Paisley - Oor Wee Toon & Environs
The last of the Kilbarchan weavers
It was a trade that kept the majority of Renfrewshire folk in work for many a year.
Weaving put Paisley and surrounding towns and villages on the map, but only because the quality of garments produced in these parts was of the highest quality.
Our photograph was captured in July, 1924, and shows the last remaining weavers in Kilbarchan. Seventy years beforehand, there were 878 weavers.
And they had their favourite haunts, such as the Barracks front and back weaving shops in Ewing Street; two doors below was Young’s back shop, and at the foot of the Well Road, opposite Bog Ha’, stood a six-loom shop, and at the end of the burn was the famous ‘Black Kirk’ shop.
They were all favourite howffs of the villagers. With the weavers themselves being ardent politicians, as a matter of course, they would scream ‘reform’.
When there was any question of importance engrossing Parliament, the shops were a scene of much animation. Loud and long were the debates under their smoke-begrimed rafters.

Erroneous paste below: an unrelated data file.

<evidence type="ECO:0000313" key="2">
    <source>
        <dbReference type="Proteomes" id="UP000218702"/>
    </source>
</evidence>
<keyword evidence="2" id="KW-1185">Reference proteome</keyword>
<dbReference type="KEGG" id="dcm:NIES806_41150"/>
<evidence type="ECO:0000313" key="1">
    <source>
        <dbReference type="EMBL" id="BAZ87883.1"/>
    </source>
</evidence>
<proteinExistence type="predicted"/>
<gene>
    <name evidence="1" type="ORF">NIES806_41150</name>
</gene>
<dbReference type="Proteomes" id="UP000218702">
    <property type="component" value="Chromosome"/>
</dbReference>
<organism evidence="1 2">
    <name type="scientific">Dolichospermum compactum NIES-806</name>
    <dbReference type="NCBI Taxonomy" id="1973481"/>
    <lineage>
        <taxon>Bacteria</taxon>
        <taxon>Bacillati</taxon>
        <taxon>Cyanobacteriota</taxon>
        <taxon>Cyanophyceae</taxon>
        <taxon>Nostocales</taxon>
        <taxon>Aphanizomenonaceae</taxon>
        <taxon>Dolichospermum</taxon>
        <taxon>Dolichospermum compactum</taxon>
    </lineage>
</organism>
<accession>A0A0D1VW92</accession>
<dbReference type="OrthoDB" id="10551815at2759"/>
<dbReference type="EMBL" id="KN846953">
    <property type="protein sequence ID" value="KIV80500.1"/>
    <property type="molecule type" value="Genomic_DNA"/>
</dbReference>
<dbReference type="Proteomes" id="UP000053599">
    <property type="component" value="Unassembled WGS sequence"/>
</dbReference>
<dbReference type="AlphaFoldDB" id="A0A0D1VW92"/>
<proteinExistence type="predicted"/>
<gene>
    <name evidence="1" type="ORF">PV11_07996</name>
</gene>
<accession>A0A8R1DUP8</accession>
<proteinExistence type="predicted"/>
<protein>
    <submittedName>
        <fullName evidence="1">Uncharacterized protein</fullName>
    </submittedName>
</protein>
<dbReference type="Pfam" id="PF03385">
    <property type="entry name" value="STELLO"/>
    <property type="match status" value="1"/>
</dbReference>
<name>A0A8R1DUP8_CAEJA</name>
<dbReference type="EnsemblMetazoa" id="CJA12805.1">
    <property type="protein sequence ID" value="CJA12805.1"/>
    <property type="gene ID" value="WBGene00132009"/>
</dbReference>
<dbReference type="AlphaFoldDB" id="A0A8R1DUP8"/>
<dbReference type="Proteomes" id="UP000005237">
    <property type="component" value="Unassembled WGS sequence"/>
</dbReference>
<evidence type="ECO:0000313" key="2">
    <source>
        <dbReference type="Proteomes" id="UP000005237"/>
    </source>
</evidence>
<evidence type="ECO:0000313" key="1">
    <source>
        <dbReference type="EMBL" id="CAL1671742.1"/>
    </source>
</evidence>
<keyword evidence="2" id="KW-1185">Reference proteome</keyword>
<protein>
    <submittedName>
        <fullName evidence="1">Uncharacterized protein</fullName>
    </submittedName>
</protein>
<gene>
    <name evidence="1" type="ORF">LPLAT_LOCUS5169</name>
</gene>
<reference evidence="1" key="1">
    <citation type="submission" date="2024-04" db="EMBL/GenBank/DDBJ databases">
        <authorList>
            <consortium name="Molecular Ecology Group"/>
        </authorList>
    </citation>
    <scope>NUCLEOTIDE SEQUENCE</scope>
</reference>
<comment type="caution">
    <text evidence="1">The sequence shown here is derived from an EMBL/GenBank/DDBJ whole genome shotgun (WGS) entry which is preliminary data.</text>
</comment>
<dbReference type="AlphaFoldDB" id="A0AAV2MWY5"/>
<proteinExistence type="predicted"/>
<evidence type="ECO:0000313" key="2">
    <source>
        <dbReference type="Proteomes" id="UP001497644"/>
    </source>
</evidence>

The weavers in these shops were not enthusiastic churchmen, but faithful members of the ‘Chartist body’.
They always spoke their mind, perhaps too freely at times for their own comfort.
Often in the winter evenings, when the snow lay thick on the ground, they would sit at the fireside in the weaver’s shop and replay many hidden gems of Scottish minstrelsy.
In the days of old at the foot of the Steeple Brae, there were no desperate attempts made to secure happiness.
The weavers were content with little in the way of pleasures, and yet an atmosphere of contentment abounded.
There were no golf links, tennis courts or bowling greens in those days, just a small bit of land kindly lent by Peggy Barr, where some of the weavers could indulge in a game of quoits.